Sunday, July 05, 2015

From the Chattanooga Times Free Press of 5 July 2016:


Educator and social justice advocate Franklin McCallie delivered the following remarks to about 100 Chattanooga residents who gathered to honor the nine Americans who were slain in a Charleston S.C., church on June 12, 2015.
Dr. McCallie begins “We gather tonight, first and foremost, to remember and grieve nine American citizens who were slain … because they were black.”

I won’t quote the whole speech here, but will copy a few sections. You can click here to read the entire talk (not too long).

Dr. McCallie describes himself as “…a 75-year old, white, Southern-speaking man. I was born and raised in Chattanooga at a time when we were - and still are - refighting the Civil War. During my first 20 years, I held a strong allegiance to the Confederate flag, to Robert E. Lee and to Stonewall Jackson. "

John was particularly taken with this passage from McCallie’s remarks: “When Muslim terrorists murder innocent people, the vast majority of Americans - liberals, conservatives, Democrats, Republicans, Independents, Libertarians, tea party - all cry out: ‘Why don’t the moderate, peace loving Muslims handle their own?’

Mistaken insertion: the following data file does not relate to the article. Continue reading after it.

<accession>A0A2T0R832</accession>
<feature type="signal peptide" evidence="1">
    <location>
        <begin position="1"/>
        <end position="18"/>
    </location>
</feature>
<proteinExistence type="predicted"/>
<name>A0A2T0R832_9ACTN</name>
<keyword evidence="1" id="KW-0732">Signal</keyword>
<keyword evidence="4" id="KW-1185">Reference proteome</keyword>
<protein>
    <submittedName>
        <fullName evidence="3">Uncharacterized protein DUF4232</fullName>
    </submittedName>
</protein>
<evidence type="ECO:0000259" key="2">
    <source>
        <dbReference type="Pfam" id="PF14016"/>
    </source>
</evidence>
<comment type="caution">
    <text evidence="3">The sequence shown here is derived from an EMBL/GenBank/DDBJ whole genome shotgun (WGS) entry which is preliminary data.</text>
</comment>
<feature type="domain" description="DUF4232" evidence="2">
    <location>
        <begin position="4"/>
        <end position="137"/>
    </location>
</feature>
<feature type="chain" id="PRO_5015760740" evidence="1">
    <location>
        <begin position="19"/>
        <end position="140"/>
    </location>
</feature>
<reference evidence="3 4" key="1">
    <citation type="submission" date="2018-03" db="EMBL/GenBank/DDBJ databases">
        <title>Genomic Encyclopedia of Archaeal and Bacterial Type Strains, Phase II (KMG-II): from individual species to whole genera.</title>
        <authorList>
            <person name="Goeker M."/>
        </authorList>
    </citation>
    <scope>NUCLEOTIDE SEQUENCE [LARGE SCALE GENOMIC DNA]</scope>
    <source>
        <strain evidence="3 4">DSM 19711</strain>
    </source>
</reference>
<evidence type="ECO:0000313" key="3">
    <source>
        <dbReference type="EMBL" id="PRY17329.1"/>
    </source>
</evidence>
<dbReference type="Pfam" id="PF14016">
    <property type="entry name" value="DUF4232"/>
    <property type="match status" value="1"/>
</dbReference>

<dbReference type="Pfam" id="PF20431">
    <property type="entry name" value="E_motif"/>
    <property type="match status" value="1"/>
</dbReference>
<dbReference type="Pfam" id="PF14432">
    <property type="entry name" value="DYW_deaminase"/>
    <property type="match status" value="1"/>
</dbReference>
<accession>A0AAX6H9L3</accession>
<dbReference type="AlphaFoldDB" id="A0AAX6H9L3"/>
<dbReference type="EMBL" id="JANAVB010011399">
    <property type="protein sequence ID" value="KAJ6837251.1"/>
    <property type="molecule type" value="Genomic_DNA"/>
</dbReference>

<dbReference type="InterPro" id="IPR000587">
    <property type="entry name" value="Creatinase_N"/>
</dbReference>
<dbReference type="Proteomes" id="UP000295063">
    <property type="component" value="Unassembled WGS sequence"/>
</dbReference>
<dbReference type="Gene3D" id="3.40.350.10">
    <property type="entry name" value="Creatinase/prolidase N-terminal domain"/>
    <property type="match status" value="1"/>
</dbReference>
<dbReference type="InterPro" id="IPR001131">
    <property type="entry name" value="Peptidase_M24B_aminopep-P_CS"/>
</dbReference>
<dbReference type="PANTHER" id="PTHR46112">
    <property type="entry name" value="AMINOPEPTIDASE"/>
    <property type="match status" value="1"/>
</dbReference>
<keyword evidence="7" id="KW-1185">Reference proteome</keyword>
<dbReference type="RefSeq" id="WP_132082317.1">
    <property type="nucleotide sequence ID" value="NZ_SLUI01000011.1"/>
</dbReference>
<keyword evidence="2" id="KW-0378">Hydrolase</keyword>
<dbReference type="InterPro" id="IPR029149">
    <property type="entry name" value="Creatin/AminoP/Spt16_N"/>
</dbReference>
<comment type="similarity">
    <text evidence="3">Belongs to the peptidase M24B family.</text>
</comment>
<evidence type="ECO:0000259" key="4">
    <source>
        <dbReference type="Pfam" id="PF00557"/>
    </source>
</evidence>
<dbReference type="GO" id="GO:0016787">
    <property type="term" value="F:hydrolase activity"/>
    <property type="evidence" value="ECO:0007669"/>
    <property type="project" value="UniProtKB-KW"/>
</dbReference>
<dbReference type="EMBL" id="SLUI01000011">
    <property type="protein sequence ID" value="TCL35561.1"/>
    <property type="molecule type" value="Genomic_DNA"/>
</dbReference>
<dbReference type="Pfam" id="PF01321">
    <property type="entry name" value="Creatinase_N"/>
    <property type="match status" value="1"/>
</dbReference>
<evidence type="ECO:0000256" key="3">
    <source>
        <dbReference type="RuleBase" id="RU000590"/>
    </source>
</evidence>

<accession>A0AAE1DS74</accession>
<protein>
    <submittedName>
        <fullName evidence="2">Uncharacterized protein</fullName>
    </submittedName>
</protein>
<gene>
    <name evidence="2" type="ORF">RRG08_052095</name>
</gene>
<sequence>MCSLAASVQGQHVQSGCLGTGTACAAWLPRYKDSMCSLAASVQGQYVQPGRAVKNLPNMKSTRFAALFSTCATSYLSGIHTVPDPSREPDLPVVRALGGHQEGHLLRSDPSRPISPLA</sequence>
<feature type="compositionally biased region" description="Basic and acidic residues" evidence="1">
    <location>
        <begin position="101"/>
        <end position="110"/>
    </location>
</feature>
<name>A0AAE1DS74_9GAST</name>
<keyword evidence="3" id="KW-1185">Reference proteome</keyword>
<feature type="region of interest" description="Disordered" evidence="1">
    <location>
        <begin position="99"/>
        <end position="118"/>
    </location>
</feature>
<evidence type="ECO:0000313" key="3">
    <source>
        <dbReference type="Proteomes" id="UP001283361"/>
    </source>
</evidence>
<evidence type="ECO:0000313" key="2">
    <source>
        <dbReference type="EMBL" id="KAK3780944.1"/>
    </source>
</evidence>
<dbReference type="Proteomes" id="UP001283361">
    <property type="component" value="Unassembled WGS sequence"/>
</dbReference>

"But when white American terrorists murder black Americans, some in those same political groups shout: ‘That wasn’t racism! That was a deranged mind!’ Certainly it’s a deranged mind. Deranged first with a culture that injects white people with mind-corroding views against black citizens!
    "Right-thinking, white Americans must step up to challenge a system that keeps black people poor, that closes the door to good education and to jobs, and that sends disproportionate numbers of black men to prison. And ‘nice,’ even well-intentioned, white people who do nothing to help fix this problem help to sustain this racist culture.”

Amen!

I encourage you to read the whole piece - it’s well worth a few minutes.

2 comments:

Sue Retzlaff said...

Mary, thank you for running Dr. McCallie's piece. It has not been reprinted here in Auburn, but it should be printed all across America, IMHO. It is well worth the few minutes--and I hope it receives a much wider audience, thanks to your blog.

Sue Retzlaff in Auburn, Alabama.

Shigeyuki Sato said...

Am pleased to hear you've come back home safe from the beach house. Look forward to reading your blog written at your home town.
Sato